GREAT FALLS – Living and ranching along the Rocky Mountain Front means living with bears. It is frequently a challenge.
Livestock losses are common. Residents and visitors must take precautions. Living alongside an aggressive predator isn’t easy,
One week ago, late in the afternoon, an ordinary hiker enjoying a walk not far from his home was attacked by a grizzly. The unidentified hiker meant no harm, the sow grizzly was just protecting its cubs. The encounter ended badly for both of them.
And that’s where the story could have ended; an innocent man injured, one adult bear killed and its three orphan cubs lost — but for the kind actions of a Dupuyer ranching family.
Mike and Kadie Briggs have been managing cattle along the upper reaches of Dupuyer Creek for nearly a decade.
“We’re right up against the mountains, along one of the main drainages where the bears come up and down,” Kadie Briggs said of their life with bears on the Rocky Mountain Front. “We have positive interactions, where we get to see the non-problem bears, and some negative interactions as well.”
Little more than six months earlier their 13-year-old son’s saddle horse had been killed by a bear. For people who have never lived among bears, it was a frightening event that is hard to imagine.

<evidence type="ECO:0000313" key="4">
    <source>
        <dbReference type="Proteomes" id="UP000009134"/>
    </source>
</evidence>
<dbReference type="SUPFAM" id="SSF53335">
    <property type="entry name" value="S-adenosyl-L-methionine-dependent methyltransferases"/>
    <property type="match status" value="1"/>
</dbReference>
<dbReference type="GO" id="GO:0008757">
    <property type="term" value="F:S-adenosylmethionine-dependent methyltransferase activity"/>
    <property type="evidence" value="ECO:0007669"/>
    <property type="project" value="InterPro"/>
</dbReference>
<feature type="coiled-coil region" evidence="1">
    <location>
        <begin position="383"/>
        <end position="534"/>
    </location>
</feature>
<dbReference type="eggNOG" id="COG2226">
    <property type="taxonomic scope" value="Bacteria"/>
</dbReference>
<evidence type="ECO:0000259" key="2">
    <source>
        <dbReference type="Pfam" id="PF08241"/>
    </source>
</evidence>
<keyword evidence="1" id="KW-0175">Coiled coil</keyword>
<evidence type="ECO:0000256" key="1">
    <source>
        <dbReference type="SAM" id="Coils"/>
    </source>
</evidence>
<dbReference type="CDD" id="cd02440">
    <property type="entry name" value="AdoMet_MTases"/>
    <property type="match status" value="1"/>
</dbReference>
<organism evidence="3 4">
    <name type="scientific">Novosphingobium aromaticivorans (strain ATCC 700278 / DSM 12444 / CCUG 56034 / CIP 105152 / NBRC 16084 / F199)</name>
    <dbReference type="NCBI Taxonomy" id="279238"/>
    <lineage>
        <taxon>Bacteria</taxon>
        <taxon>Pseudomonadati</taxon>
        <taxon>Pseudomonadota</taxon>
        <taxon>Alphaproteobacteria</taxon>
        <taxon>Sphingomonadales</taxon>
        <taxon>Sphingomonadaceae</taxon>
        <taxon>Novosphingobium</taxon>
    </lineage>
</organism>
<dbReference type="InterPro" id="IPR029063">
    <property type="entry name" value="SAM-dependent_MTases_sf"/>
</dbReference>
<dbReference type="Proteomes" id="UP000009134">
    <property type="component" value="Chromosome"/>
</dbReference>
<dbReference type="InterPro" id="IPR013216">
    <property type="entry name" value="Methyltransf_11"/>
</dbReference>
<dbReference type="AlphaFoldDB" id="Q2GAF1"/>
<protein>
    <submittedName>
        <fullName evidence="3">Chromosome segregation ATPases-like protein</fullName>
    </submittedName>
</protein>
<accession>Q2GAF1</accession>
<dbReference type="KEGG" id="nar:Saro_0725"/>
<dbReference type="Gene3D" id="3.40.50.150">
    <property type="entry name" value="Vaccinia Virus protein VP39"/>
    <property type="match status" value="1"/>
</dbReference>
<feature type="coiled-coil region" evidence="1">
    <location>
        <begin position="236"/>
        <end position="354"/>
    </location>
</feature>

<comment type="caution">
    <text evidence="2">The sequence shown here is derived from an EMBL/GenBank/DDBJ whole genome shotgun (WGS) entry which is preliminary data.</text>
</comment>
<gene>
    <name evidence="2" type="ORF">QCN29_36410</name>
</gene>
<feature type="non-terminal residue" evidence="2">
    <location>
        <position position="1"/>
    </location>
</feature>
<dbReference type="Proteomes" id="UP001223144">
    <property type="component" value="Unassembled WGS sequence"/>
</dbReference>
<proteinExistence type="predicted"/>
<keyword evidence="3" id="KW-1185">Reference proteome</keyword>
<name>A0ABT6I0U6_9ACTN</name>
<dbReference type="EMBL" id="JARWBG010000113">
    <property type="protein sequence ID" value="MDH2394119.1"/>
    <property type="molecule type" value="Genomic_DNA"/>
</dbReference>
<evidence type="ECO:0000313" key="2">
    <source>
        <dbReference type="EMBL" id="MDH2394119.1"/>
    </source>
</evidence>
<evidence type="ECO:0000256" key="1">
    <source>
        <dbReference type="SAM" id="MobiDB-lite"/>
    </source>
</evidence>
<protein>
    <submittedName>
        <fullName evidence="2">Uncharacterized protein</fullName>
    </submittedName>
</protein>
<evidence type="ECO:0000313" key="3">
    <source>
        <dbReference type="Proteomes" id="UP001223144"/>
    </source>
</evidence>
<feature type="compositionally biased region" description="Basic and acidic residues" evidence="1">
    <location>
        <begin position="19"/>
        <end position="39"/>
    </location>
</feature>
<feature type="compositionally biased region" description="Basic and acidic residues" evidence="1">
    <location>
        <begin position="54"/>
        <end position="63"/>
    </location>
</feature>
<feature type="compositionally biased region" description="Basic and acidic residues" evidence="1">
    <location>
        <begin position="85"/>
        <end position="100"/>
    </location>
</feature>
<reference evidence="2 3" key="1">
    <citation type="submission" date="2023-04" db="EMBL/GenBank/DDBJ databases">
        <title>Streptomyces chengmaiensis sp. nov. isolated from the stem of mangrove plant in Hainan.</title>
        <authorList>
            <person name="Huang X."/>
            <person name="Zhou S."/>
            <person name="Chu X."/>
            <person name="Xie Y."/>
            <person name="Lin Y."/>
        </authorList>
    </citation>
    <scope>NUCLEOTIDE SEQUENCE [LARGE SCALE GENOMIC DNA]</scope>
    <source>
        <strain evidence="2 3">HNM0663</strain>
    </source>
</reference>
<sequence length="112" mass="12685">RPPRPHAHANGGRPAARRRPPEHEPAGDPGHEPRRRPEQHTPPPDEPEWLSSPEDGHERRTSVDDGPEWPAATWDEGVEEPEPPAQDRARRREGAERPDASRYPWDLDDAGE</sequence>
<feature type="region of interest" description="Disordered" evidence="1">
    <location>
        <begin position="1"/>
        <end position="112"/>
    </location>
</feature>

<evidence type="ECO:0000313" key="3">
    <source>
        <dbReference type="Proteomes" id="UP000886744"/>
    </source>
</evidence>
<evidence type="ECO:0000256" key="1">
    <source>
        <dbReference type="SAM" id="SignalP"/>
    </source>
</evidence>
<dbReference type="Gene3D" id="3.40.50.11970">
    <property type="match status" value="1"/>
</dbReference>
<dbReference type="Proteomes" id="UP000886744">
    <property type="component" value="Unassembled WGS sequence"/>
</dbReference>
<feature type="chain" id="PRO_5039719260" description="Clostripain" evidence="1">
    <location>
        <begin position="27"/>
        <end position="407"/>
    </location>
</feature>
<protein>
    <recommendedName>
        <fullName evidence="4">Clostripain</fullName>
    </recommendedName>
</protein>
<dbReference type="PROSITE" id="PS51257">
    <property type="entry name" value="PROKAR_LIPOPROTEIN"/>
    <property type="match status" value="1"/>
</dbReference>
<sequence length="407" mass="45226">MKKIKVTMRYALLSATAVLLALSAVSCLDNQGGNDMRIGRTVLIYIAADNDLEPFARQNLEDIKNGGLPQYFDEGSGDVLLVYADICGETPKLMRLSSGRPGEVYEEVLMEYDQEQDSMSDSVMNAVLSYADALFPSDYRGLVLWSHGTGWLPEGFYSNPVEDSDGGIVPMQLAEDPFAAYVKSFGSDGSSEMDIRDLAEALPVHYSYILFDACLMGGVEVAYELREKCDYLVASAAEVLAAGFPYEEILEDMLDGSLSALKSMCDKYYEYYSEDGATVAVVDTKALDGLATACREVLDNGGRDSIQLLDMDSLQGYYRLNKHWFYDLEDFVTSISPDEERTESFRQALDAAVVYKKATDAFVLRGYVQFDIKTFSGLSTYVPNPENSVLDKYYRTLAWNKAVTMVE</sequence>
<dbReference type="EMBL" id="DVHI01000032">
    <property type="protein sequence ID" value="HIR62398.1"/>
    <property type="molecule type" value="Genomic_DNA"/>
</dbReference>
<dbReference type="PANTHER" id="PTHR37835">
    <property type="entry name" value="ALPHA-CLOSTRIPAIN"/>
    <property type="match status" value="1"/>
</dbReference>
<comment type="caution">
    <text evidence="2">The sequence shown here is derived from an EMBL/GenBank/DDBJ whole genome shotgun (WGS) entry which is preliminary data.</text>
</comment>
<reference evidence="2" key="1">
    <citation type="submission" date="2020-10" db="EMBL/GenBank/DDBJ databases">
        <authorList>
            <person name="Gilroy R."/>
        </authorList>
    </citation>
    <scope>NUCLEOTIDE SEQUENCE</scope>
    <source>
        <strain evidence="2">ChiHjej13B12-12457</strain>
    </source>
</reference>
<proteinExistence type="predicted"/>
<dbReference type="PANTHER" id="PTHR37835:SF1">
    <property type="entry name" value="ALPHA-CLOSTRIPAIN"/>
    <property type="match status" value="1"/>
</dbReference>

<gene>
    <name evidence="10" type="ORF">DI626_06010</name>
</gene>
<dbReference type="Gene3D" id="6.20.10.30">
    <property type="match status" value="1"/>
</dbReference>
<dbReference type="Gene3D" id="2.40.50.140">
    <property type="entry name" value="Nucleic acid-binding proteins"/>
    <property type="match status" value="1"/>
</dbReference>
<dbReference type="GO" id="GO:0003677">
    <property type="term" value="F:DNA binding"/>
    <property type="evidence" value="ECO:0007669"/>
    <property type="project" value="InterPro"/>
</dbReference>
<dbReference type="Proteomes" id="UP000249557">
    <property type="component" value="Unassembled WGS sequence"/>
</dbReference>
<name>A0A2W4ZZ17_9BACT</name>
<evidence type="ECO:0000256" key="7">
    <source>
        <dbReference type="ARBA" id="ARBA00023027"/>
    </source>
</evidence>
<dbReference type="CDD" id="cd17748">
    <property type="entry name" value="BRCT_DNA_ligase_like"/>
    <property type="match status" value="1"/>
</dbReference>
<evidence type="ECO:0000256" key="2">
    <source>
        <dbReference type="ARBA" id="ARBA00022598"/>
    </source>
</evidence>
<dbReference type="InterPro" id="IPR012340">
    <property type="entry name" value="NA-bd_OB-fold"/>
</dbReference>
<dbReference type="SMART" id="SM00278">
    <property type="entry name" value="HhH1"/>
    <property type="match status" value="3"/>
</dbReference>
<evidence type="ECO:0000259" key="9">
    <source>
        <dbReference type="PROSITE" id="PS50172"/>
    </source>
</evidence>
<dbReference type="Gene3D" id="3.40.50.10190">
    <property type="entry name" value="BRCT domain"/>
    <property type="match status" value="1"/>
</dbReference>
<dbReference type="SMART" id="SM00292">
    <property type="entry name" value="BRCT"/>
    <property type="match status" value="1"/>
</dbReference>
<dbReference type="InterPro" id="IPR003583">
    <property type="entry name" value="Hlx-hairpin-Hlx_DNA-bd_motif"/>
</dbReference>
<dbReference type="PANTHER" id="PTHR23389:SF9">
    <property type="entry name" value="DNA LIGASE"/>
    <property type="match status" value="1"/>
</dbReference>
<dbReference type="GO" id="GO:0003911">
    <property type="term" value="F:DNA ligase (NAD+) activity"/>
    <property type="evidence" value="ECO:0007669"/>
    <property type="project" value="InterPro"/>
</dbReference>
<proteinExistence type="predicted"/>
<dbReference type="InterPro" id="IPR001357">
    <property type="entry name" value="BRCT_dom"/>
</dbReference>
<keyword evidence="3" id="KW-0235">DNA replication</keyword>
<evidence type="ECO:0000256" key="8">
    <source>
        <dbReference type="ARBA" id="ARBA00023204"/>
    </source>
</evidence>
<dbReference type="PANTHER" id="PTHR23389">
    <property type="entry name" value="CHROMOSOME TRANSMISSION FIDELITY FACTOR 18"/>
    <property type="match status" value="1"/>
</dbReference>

“It was during that really big snowstorm we had in the fall, and a bear ran (Kadie’s son’s) ranch horse into a deep snow drift and killed it,” she told the Great Falls Tribune. “We weren’t using or riding them at that moment. These horses were just out in the pasture back behind our house, and the bear just picked that one and chased him into a snow drift. It was pretty brutal.”
Still, the Briggs harbored no hatred for the bears. Just a reinforced respect for the danger they could pose.
Like all of their neighbors, the Briggs and their four children knew of the April 8 bear attack, and that two or more grizzly cubs had been orphaned. Two days later they became an intimate part of the tale.
“We heard that there had been cubs and my husband had heard the helicopter fly in,” Briggs said of the bear attack.
She and Mike were returning home on a Friday afternoon; driving west up Dupuyer Creek Road following a trip into Valier to run some errands. That’s when the spotted three bear cubs.
“When we first saw them they were literally in the ditch right next to the road,” Kadie said. “They were working their way up onto the road, at which point I’m guessing they would have crossed and gone down into the creek bottom. When we pulled up, then they stopped.”
Montana Fish, Wildlife and Parks biologists had been looking for the cubs from the time their mother was euthanized. Mike Briggs called them as soon as their truck had ground to a stop.
“At that point other cars were driving up and down, seeing them and starting to video tape and take pictures,” Kadie Briggs said. “Eventually the cubs got scared and started heading back up the hill. At that point we decided we better keep them close or we might lose them again.”
Another rancher might have left the cubs to decide their own uncertain future. Such a choice almost certainly would have ended in death, either from starvation, exposure or from the ill temper of another grizzly. Male grizzlies (boars) are well known for their habit of killing cubs — better to eliminate the competition before it grows into an adult.